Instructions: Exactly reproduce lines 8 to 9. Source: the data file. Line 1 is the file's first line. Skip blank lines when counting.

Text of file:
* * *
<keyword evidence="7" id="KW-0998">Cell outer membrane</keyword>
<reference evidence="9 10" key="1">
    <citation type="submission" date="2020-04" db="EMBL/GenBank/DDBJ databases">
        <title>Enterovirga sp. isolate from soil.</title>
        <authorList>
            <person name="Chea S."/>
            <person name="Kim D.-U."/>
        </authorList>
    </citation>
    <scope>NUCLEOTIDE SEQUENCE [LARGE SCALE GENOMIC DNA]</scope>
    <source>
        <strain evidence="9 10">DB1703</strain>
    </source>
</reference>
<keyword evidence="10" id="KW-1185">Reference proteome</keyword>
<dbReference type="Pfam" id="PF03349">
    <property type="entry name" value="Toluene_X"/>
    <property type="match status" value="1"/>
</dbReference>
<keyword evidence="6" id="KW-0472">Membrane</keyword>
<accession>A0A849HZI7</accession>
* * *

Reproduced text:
        </authorList>
    </citation>